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12 posts tagged with typewriters. (View popular tags)
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The Internet Hates Me

I Am An Object Of Internet Ridicule, Ask Me Anything.
posted by naju on Sep 19, 2013 - 360 comments

Lucy Kellaway's 'History of Office Life'

A series of BBC News Magazine articles on the office as workplace: (i) How the office was invented; (ii) The ancient Chinese exam that inspired modern job recruitment (previously); (iii) The invention of the career ladder; (iv) The arrival of women in the office; (v) Do we still need the telephone?; (vi) Are there too many managers?; (vii) The era of the sexually charged office; (viii) The decline of privacy in open-plan offices; (ix) How the computer changed the office forever and (x) Why did offices become like the home?—by columnist Lucy Kellaway. [more inside]
posted by misteraitch on Aug 2, 2013 - 22 comments

Meet the Last Generation of Typewriter Repairmen

Wired.com takes a look back at these charming machines and visits three Bay Area workshops whose proprietors keep hearse-colored Remingtons and Underwoods from disappearing into the grave. (Typewriters previously)
posted by gman on Jun 1, 2010 - 32 comments

Antique Typewriters

Antique typewriters. Welcome to the Martin Howard Collection of Early Typewriters. Comprised of typewriters from the very beginning of the typewriter industry (1880s & 1890s), it is the largest of its kind in Canada. The collection contains many rare and historically important typewriters, showing the remarkable diversity and beauty of the world's first typing machines. (Via)
posted by Astro Zombie on Mar 21, 2010 - 20 comments

Cormac McCarthy's Typewriter

In 1963, in a pawnshop in Knoxville, Tennessee, Cormac McCarthy bought an Olivetti Lettera 32 manual typewriter for $50. After typing 5 million words on it - including all his novels - he replaced it with an identical model purchased by a friend for $20. Last month, the original typewriter was auctioned for $254,000 to benefit the Santa Fe Institute. (previously)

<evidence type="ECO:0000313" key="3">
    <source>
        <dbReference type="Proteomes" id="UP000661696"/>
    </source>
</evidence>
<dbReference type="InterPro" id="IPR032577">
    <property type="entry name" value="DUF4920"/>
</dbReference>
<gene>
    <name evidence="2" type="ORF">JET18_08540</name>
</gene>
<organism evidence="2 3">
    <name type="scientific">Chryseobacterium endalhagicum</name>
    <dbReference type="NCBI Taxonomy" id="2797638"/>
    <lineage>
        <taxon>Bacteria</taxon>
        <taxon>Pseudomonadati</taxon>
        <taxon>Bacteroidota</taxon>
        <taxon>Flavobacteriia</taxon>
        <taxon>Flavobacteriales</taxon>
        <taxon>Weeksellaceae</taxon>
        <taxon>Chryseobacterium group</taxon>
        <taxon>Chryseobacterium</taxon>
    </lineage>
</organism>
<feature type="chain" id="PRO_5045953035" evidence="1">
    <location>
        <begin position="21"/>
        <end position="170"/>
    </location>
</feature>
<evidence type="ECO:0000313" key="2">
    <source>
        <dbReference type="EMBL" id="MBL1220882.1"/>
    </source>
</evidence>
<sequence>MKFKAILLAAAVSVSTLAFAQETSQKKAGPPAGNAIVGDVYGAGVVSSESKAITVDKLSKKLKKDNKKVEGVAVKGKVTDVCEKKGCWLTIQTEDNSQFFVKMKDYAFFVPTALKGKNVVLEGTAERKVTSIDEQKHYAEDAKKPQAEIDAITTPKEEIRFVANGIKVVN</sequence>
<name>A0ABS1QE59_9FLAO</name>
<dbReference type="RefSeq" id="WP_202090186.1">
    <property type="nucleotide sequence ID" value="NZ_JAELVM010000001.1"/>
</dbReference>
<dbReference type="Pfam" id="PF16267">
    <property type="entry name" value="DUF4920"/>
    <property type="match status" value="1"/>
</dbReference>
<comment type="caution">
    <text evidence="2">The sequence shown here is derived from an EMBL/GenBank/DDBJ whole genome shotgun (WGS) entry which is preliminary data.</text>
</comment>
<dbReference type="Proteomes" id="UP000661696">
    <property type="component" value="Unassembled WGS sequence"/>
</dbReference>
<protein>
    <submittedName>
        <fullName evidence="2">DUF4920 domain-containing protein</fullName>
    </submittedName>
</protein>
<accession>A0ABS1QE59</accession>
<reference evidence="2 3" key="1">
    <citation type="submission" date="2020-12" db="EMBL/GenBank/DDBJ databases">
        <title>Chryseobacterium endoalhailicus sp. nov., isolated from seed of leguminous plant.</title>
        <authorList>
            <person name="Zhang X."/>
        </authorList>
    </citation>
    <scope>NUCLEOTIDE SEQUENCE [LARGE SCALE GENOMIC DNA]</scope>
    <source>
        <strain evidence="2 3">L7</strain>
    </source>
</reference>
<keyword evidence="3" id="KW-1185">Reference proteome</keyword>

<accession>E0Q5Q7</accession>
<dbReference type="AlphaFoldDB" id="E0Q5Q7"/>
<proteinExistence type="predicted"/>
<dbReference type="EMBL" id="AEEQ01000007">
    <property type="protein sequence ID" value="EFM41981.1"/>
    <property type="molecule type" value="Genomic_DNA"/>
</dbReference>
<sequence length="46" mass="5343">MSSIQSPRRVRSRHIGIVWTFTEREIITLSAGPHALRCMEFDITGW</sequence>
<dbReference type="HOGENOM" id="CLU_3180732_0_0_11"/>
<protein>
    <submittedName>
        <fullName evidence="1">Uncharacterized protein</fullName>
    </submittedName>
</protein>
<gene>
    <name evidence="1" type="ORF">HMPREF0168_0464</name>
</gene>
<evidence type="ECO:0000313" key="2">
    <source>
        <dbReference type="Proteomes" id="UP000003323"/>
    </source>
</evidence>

posted by Joe Beese on Jan 29, 2010 - 36 comments

"I like to see black words on white paper rolling up in front of my gaze."

"I have never had an accident where I have pressed a button and accidentally sent seven chapters into cyberspace, never to be seen again. And have you ever tried to hack into my typewriter? It is very secure," says author Frederick Forsyth. In the computer age, people still love typewriters. BBC News Magazine examines why, with some interesting comments after the article. Via.
posted by amyms on Jun 5, 2008 - 79 comments

Tap tap tap tap tap tap

Why I bought a typewriter on ebay. Nate, a writer, tells why...well, the link is self-explanatory. A follow-up to an earlier post.
posted by braun_richard on Jul 13, 2005 - 21 comments

Wow

One cool thing to have come out of all the typewriter discussion going on these days.
posted by delmoi on Sep 10, 2004 - 21 comments

asdfdfdfasdfdfdf

A history of the IBM Typewriter. When in high school (ca. 1993), a room full of these was replaced with a room full of 286s.
posted by pieoverdone on Jun 8, 2004 - 12 comments

But can they blog?

Apparently monkeys cannot write Shakespeare.
posted by Steve_at_Linnwood on May 9, 2003 - 69 comments

The Classic Typewriter Page.

The Classic Typewriter Page. A gorgeous site to behold (and informative). Everything and anything you ever wanted to know about the classic typewriter. Before you ask, What's a typewriter?, check out this site.
posted by jacknose on Jun 25, 2002 - 10 comments

Typewriter Dependency (common disorder resulting from metaphysical thinking about punctuation)

Typewriter Dependency (common disorder resulting from metaphysical thinking about punctuation) [nyt reg req] "A recent survey of the top 1,000 living English-language authors finds that more than 80 percent own manual typewriters averaging 43 years in age and three broken functions, with a per-unit resale value of $4.75 and slipping. Yet in a questionnaire about their response if brigands should invade their homes and demand either their beat-up old manual typewriters or their spouses on pain of death, a whopping 96 percent wrote ''Spouse.''
posted by Voyageman on Jun 9, 2002 - 23 comments

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